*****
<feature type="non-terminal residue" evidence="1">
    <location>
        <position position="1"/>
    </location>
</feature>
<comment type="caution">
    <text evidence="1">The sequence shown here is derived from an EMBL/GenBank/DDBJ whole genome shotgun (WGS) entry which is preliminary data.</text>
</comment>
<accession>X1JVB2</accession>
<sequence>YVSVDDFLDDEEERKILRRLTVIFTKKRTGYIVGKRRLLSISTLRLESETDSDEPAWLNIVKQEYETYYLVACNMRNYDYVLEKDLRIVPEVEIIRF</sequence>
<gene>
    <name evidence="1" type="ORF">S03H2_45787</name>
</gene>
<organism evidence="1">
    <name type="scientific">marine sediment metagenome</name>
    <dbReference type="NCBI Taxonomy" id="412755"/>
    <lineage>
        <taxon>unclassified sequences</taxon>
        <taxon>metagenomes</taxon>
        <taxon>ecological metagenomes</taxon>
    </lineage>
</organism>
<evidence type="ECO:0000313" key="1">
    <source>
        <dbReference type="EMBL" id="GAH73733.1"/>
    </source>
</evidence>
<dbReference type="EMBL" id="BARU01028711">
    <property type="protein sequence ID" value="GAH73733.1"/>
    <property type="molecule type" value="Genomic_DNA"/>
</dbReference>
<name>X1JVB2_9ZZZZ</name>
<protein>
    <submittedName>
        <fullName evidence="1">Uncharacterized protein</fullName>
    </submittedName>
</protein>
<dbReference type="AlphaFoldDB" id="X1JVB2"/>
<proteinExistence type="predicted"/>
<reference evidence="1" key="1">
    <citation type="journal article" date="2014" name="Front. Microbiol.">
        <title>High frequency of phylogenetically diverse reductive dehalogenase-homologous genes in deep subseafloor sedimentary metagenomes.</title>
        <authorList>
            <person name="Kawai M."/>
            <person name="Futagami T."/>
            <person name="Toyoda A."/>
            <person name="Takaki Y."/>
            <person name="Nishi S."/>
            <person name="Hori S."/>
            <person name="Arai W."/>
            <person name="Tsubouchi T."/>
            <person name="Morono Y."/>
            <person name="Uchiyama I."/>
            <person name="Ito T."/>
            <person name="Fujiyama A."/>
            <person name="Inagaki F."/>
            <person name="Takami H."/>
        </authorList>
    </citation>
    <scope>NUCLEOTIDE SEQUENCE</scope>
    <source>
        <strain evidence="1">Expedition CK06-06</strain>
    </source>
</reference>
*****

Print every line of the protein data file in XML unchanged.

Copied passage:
<feature type="non-terminal residue" evidence="1">
    <location>
        <position position="1"/>
    </location>
</feature>
<comment type="caution">
    <text evidence="1">The sequence shown here is derived from an EMBL/GenBank/DDBJ whole genome shotgun (WGS) entry which is preliminary data.</text>
</comment>
<accession>X1JVB2</accession>
<sequence>YVSVDDFLDDEEERKILRRLTVIFTKKRTGYIVGKRRLLSISTLRLESETDSDEPAWLNIVKQEYETYYLVACNMRNYDYVLEKDLRIVPEVEIIRF</sequence>
<gene>
    <name evidence="1" type="ORF">S03H2_45787</name>
</gene>
<organism evidence="1">
    <name type="scientific">marine sediment metagenome</name>
    <dbReference type="NCBI Taxonomy" id="412755"/>
    <lineage>
        <taxon>unclassified sequences</taxon>
        <taxon>metagenomes</taxon>
        <taxon>ecological metagenomes</taxon>
    </lineage>
</organism>
<evidence type="ECO:0000313" key="1">
    <source>
        <dbReference type="EMBL" id="GAH73733.1"/>
    </source>
</evidence>
<dbReference type="EMBL" id="BARU01028711">
    <property type="protein sequence ID" value="GAH73733.1"/>
    <property type="molecule type" value="Genomic_DNA"/>
</dbReference>
<name>X1JVB2_9ZZZZ</name>
<protein>
    <submittedName>
        <fullName evidence="1">Uncharacterized protein</fullName>
    </submittedName>
</protein>
<dbReference type="AlphaFoldDB" id="X1JVB2"/>
<proteinExistence type="predicted"/>
<reference evidence="1" key="1">
    <citation type="journal article" date="2014" name="Front. Microbiol.">
        <title>High frequency of phylogenetically diverse reductive dehalogenase-homologous genes in deep subseafloor sedimentary metagenomes.</title>
        <authorList>
            <person name="Kawai M."/>
            <person name="Futagami T."/>
            <person name="Toyoda A."/>
            <person name="Takaki Y."/>
            <person name="Nishi S."/>
            <person name="Hori S."/>
            <person name="Arai W."/>
            <person name="Tsubouchi T."/>
            <person name="Morono Y."/>
            <person name="Uchiyama I."/>
            <person name="Ito T."/>
            <person name="Fujiyama A."/>
            <person name="Inagaki F."/>
            <person name="Takami H."/>
        </authorList>
    </citation>
    <scope>NUCLEOTIDE SEQUENCE</scope>
    <source>
        <strain evidence="1">Expedition CK06-06</strain>
    </source>
</reference>